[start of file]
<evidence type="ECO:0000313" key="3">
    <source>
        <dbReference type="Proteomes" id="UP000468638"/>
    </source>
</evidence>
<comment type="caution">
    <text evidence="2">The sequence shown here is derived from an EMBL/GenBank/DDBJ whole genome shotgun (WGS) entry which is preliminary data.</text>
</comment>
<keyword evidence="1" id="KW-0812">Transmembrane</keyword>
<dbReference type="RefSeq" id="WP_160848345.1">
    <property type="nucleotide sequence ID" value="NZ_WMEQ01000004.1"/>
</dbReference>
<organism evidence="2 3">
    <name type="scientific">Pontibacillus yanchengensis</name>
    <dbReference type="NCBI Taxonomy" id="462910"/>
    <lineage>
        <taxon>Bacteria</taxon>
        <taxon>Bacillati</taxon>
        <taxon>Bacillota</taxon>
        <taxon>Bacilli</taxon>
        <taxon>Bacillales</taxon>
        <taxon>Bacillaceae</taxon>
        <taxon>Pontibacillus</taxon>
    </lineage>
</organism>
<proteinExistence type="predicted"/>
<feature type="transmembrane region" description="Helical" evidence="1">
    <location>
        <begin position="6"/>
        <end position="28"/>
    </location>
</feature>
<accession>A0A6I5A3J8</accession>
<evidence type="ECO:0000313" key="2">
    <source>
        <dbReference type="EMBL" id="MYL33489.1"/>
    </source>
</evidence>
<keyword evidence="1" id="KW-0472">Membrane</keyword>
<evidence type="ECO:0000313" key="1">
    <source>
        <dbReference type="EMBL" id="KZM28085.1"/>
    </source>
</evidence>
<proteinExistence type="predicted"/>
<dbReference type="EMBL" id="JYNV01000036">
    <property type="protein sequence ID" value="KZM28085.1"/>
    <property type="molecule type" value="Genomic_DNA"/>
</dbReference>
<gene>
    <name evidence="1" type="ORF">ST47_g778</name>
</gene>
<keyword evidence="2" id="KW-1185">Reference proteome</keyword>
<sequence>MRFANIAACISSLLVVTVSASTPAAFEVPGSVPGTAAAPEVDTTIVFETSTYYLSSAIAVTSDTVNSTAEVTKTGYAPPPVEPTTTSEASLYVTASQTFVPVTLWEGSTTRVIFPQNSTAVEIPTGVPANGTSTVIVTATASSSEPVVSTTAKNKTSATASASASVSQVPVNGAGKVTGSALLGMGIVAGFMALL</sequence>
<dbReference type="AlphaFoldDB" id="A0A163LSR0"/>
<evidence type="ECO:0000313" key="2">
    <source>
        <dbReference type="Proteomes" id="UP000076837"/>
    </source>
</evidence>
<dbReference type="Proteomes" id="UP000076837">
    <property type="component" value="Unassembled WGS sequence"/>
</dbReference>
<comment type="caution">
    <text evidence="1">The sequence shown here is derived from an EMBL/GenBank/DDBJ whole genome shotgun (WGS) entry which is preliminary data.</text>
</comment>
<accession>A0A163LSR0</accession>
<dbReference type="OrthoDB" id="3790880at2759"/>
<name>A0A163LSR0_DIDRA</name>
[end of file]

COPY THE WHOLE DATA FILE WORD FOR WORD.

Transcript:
<evidence type="ECO:0000313" key="3">
    <source>
        <dbReference type="Proteomes" id="UP000468638"/>
    </source>
</evidence>
<comment type="caution">
    <text evidence="2">The sequence shown here is derived from an EMBL/GenBank/DDBJ whole genome shotgun (WGS) entry which is preliminary data.</text>
</comment>
<keyword evidence="1" id="KW-0812">Transmembrane</keyword>
<dbReference type="RefSeq" id="WP_160848345.1">
    <property type="nucleotide sequence ID" value="NZ_WMEQ01000004.1"/>
</dbReference>
<organism evidence="2 3">
    <name type="scientific">Pontibacillus yanchengensis</name>
    <dbReference type="NCBI Taxonomy" id="462910"/>
    <lineage>
        <taxon>Bacteria</taxon>
        <taxon>Bacillati</taxon>
        <taxon>Bacillota</taxon>
        <taxon>Bacilli</taxon>
        <taxon>Bacillales</taxon>
        <taxon>Bacillaceae</taxon>
        <taxon>Pontibacillus</taxon>
    </lineage>
</organism>
<proteinExistence type="predicted"/>
<feature type="transmembrane region" description="Helical" evidence="1">
    <location>
        <begin position="6"/>
        <end position="28"/>
    </location>
</feature>
<accession>A0A6I5A3J8</accession>
<evidence type="ECO:0000313" key="2">
    <source>
        <dbReference type="EMBL" id="MYL33489.1"/>
    </source>
</evidence>
<keyword evidence="1" id="KW-0472">Membrane</keyword>
<evidence type="ECO:0000313" key="1">
    <source>
        <dbReference type="EMBL" id="KZM28085.1"/>
    </source>
</evidence>
<proteinExistence type="predicted"/>
<dbReference type="EMBL" id="JYNV01000036">
    <property type="protein sequence ID" value="KZM28085.1"/>
    <property type="molecule type" value="Genomic_DNA"/>
</dbReference>
<gene>
    <name evidence="1" type="ORF">ST47_g778</name>
</gene>
<keyword evidence="2" id="KW-1185">Reference proteome</keyword>
<sequence>MRFANIAACISSLLVVTVSASTPAAFEVPGSVPGTAAAPEVDTTIVFETSTYYLSSAIAVTSDTVNSTAEVTKTGYAPPPVEPTTTSEASLYVTASQTFVPVTLWEGSTTRVIFPQNSTAVEIPTGVPANGTSTVIVTATASSSEPVVSTTAKNKTSATASASASVSQVPVNGAGKVTGSALLGMGIVAGFMALL</sequence>
<dbReference type="AlphaFoldDB" id="A0A163LSR0"/>
<evidence type="ECO:0000313" key="2">
    <source>
        <dbReference type="Proteomes" id="UP000076837"/>
    </source>
</evidence>
<dbReference type="Proteomes" id="UP000076837">
    <property type="component" value="Unassembled WGS sequence"/>
</dbReference>
<comment type="caution">
    <text evidence="1">The sequence shown here is derived from an EMBL/GenBank/DDBJ whole genome shotgun (WGS) entry which is preliminary data.</text>
</comment>
<accession>A0A163LSR0</accession>
<dbReference type="OrthoDB" id="3790880at2759"/>
<name>A0A163LSR0_DIDRA</name>